The 16-year-old who survived a five-and-a-half hour flight from San Jose, Calif. to Maui Sunday may have been hoping to get on a plane headed to Africa so he could be with his relatives, HawaiiNewsNow.com reported.
Police told the station that the boy may have chosen the Hawaiian Airlines flight because it was the closest plane to the airport's fence.
The teen survived temperatures estimated to be around 80 degrees below zero at 38,000 feet, as well as a lack of oxygen during the five-and-a-half hour flight. Authorities found the high school student wandering the Maui airport grounds Sunday with no identification. He was questioned by the FBI and taken by ambulance to a hospital, where he was found to be unharmed.
FBI spokesman Tom Simon in Honolulu told the Associated Press that the teen climbed into the left rear wheel well of the first plane he saw in San Jose.
"He got very lucky that he got to go to Maui but he was not targeting Maui as a destination," said Simon, who added that the teen passed out in the air and didn't regain consciousness until an hour after the plane landed.
Some aviation experts are questioning how the boy could have survived.
Security footage from the San Jose airport verified that the boy climbed a fence and crossed a runway to get to Hawaiian Airlines Flight 45 on Sunday morning, Simon said.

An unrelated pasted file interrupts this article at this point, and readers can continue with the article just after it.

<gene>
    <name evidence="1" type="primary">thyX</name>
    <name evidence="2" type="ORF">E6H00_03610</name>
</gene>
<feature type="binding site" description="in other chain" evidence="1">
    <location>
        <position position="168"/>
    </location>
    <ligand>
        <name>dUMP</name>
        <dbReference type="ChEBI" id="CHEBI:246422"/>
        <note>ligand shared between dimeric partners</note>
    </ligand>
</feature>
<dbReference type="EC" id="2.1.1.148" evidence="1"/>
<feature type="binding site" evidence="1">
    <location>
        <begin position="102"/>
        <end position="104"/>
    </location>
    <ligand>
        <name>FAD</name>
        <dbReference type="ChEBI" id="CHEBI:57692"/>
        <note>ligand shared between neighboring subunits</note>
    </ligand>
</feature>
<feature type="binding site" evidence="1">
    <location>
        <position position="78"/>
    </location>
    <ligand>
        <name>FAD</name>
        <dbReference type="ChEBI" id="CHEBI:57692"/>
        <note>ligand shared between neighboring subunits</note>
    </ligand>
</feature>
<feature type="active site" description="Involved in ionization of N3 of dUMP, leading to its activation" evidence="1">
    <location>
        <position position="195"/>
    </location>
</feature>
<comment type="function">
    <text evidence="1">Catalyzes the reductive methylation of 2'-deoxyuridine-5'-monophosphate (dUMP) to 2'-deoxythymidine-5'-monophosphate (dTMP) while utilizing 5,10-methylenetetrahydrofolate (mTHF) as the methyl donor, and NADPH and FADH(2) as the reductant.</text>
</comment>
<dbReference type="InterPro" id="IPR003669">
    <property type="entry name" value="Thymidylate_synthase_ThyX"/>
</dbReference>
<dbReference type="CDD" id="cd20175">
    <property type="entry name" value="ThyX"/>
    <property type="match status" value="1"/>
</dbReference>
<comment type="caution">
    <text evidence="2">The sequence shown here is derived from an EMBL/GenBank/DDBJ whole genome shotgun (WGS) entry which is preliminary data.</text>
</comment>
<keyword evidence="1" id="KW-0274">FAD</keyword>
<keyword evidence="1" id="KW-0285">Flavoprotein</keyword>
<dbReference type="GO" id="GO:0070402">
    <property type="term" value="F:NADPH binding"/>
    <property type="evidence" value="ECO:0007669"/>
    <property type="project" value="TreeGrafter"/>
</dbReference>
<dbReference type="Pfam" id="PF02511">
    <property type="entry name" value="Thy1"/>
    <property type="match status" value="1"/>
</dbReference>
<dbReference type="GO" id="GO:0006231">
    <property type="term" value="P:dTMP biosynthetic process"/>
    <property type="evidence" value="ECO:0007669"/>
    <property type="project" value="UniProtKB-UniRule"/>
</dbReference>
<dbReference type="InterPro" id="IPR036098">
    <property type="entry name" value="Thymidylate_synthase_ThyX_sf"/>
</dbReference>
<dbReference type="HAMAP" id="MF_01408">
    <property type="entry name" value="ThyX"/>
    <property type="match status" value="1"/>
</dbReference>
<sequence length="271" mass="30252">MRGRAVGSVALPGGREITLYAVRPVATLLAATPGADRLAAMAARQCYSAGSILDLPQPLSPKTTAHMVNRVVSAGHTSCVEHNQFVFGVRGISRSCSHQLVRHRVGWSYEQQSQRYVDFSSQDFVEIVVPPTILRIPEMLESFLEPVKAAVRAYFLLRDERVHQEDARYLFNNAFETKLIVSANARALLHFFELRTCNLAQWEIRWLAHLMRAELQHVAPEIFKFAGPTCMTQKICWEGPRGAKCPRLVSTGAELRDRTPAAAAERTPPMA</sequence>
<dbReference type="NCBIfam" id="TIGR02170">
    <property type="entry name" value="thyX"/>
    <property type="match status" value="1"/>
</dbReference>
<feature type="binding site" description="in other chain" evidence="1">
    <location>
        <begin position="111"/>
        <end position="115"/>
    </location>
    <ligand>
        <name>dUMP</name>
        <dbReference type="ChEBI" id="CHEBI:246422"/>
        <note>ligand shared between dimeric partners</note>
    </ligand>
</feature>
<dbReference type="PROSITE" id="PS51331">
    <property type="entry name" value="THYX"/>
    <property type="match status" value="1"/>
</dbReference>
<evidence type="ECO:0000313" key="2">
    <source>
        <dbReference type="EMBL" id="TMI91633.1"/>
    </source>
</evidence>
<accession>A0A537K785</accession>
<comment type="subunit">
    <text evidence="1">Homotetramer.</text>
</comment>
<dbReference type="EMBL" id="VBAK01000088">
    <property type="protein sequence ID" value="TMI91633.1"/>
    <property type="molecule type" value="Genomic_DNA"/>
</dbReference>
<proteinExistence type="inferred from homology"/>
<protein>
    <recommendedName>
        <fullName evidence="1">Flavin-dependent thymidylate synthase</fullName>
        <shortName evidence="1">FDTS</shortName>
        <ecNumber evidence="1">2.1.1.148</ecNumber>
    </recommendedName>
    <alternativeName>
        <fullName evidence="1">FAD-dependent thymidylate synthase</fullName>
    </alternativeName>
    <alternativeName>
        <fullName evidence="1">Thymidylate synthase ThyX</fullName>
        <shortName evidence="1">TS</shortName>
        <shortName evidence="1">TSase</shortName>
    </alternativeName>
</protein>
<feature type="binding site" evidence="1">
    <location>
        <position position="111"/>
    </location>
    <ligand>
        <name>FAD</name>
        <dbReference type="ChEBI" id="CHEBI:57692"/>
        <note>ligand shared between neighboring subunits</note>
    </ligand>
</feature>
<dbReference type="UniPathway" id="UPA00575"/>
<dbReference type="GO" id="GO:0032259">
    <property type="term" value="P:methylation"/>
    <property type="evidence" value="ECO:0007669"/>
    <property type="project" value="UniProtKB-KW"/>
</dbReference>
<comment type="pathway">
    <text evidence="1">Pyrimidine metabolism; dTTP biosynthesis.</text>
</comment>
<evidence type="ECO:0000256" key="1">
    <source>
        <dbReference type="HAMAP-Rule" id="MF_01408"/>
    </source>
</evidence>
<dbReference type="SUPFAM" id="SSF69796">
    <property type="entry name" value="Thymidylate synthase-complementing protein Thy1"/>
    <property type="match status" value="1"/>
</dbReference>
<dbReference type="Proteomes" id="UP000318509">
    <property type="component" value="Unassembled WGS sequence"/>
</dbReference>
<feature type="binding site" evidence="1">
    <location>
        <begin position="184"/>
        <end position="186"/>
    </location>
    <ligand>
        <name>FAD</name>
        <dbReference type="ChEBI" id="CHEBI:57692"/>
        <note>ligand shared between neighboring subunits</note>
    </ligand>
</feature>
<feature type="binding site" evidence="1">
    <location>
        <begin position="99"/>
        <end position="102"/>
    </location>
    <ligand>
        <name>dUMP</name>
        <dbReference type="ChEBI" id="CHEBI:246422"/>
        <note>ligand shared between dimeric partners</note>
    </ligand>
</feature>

That airport, in the heart of Silicon Valley, is surrounded by fences, although many sections do not have barbed wire and could easily be scaled.
The boy climbed over during the night, "under the cover of darkness," San Jose airport spokeswoman Rosemary Barnes said Monday.
Hours later, surveillance video at Kahului Airport showed the boy getting out of the wheel well after landing, according to a statement from Hawaii's Department of Transportation. The video was not released because of the ongoing investigation.
Hawaiian Airlines spokeswoman Alison Croyle said airline personnel noticed the boy on the ramp after the flight arrived and immediately notified airport security.
"Our primary concern now is for the well-being of the boy, who is exceptionally lucky to have survived," Croyle said.